The Link Between Weather Changes and Migraines

General Neurology located in Albuquerque, NM

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The Link Between Weather Changes and Migraines

If you notice that cloudy, hot, dry, or humid weather brings on a migraine attack, it’s not just your imagination. You may be one of many people with migraines who are sensitive to weather changes.

Although most individuals have had the occasional headache, migraines are a distinct experience. Even though 39 million Americans suffer from migraines, which are a common neurological condition, they can be extremely disabling.

Here at Neurology Specialists of Albuquerque, our board-certified neurologist Timothy Ownbey, DO, specializes in diagnosing and treating migraines and other neurological disorders. Many people who live with migraines experience significant impairment in their daily lives. 

Head pain is only one aspect. Migraines are a specific neurological disorder with symptoms that frequently include light or sound sensitivity and nausea. One side of the head is typically worse than the other. When a migraine strikes it can last anywhere from a few hours to a few days.

Weather changes are one of the many factors that might set off a migraine attack for millions of people. Let's talk about the specific ways that weather changes can trigger a migraine. 

How does weather trigger migraines?

Over half of people living with migraines report weather as a trigger, according to an analysis published in 2015. Storms, severe temperatures, and changes in barometric pressure may trigger migraines. Some people with migraines may be sensitive to changes in serotonin and other brain chemicals. Weather may alter brain chemicals, triggering an attack.

The relationship between migraine and weather has been inconsistently studied, in part because it is difficult to investigate, and not everyone responds the same way to weather changes.

Some people experience migraines when the temperature rises, while others experience them when the temperature drops. Certain individuals are more sensitive to changes in temperature and humidity than others.

In certain circumstances, a migraine is triggered by a combination of factors. For instance, you may get an attack on humid days, but only if there are other contributing factors such as stress or hunger.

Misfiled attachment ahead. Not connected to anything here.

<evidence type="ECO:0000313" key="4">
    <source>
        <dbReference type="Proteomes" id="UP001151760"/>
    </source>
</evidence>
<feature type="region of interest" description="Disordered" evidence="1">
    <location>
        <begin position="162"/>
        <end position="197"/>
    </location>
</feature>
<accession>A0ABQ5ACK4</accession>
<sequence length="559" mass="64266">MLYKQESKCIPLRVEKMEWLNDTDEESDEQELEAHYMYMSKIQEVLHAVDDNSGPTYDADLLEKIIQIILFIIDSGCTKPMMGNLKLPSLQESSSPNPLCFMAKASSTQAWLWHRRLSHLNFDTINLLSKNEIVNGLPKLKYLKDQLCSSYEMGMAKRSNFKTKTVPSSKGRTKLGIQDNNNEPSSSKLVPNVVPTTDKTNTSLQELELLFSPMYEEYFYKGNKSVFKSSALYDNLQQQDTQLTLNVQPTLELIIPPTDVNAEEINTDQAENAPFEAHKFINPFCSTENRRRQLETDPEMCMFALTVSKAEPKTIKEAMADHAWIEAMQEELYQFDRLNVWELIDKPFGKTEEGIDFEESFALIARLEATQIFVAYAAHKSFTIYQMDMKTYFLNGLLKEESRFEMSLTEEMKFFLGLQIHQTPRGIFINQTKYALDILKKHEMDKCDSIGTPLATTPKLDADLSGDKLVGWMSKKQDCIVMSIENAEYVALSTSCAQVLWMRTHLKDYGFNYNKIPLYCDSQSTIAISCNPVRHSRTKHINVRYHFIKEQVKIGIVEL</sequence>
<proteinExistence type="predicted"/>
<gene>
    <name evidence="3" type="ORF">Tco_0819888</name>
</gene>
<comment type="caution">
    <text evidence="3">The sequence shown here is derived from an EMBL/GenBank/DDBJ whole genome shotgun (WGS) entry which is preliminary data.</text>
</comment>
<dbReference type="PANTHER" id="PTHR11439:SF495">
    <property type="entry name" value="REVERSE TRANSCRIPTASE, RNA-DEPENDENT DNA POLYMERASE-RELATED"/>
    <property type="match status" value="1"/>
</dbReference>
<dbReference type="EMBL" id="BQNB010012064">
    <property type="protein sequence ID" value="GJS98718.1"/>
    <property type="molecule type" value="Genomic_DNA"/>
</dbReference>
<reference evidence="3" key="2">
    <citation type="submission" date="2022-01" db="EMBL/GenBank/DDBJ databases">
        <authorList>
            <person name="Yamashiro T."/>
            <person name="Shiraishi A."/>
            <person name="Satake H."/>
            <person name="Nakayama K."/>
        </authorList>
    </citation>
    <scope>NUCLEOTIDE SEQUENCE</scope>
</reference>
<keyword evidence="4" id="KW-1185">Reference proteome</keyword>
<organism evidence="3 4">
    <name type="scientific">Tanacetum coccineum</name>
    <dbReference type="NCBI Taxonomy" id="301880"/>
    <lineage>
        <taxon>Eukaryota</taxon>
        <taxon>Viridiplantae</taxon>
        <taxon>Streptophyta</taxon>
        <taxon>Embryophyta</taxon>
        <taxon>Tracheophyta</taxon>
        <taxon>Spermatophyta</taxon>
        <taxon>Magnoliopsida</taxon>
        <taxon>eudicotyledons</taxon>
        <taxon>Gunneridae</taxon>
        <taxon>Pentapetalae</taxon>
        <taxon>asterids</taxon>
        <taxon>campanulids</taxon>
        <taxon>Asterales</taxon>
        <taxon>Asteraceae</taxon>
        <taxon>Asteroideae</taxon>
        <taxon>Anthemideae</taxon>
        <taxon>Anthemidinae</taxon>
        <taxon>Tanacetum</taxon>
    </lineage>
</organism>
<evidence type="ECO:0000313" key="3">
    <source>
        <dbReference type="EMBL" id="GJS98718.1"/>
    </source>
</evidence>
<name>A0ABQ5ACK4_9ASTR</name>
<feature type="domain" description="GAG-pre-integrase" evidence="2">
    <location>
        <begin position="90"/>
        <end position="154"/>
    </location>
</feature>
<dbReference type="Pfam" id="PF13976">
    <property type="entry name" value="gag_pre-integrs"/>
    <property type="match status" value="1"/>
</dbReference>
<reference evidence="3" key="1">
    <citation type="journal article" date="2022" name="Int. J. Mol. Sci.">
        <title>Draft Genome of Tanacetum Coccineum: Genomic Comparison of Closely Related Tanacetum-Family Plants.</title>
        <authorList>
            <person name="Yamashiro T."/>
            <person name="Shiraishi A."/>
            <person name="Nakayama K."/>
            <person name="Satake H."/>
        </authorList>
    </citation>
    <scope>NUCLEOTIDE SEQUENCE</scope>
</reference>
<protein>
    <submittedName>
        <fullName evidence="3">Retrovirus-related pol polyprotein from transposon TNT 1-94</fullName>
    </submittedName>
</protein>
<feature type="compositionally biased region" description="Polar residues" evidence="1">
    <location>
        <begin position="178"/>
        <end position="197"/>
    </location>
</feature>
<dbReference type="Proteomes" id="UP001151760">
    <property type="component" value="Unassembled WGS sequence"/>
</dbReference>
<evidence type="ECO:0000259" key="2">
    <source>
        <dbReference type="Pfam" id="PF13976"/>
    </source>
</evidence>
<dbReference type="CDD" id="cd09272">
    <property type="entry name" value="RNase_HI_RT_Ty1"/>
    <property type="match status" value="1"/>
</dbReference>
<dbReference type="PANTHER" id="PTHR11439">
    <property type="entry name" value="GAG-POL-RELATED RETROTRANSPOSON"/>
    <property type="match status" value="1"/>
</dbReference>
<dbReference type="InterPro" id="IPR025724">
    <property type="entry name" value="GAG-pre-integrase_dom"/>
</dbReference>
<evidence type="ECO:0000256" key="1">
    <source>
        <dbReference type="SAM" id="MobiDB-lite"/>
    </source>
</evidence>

High temperatures may set off migraine attacks

When temperatures and humidity rise, there is an increase in emergency department visits for migraines, according to a 2017 study. What’s more, people tend to get more migraine attacks in the summer months.

It’s important to know that other factors may contribute to attacks. For example, you’re more likely to become dehydrated during hot weather, and it may be the combination of heat and dehydration that triggers an attack.

Scientists don’t know for sure why higher temperatures trigger migraines in some people. However, triple digit temperatures put you at risk for an attack if you’re prone to weather-related migraines.

While you can’t control the weather, you can implement strategies such as staying well-hydrated, keeping as cool as possible, and avoiding things that cause fluid loss, such as caffeine and alcohol.

Drop in barometric pressure may spell trouble

Some people with migraines appear to be particularly sensitive to changes in barometric pressure, which is a measurement of air pressure. Rising barometric pressure indicates rising air pressure, whereas dropping barometric pressure indicates declining air pressure.

Blood vessels respond to changes in air pressure by narrowing or expanding, and this may explain why changes in barometric pressure can bring on migraines in some people.

Blood vessels constrict in response to an increase in barometric pressure, and they expand in response to a drop in pressure. High barometric pressure is associated with dry hot weather, while low barometric pressure is linked to clouds and rain.

Even a slight change in barometric pressure can trigger migraine attacks, according to a 2015 study.

The drop in barometric pressure, which causes the brain's blood vessels to expand, causes changes in brain chemicals like serotonin, and researchers believe this contributes to migraines in some people. 

Other weather changes that may trigger a migraine

There are a wide variety of weather-related changes that may trigger migraines in some people. Each person is unique, which is why our team uses an individualized approach to managing migraines. 

Some individuals report bright sunlight or windy weather as a trigger. It helps to keep a migraine journal and record weather patterns you think may contribute to your migraines. Our team will work closely with you to create a treatment plan that reduces the frequency and severity of your migraines

If you’re struggling with migraines, let our team help you get them under control so that they don’t significantly impact your daily life. To schedule a visit with Dr. Ownbey, contact our Albuquerque office or book online today.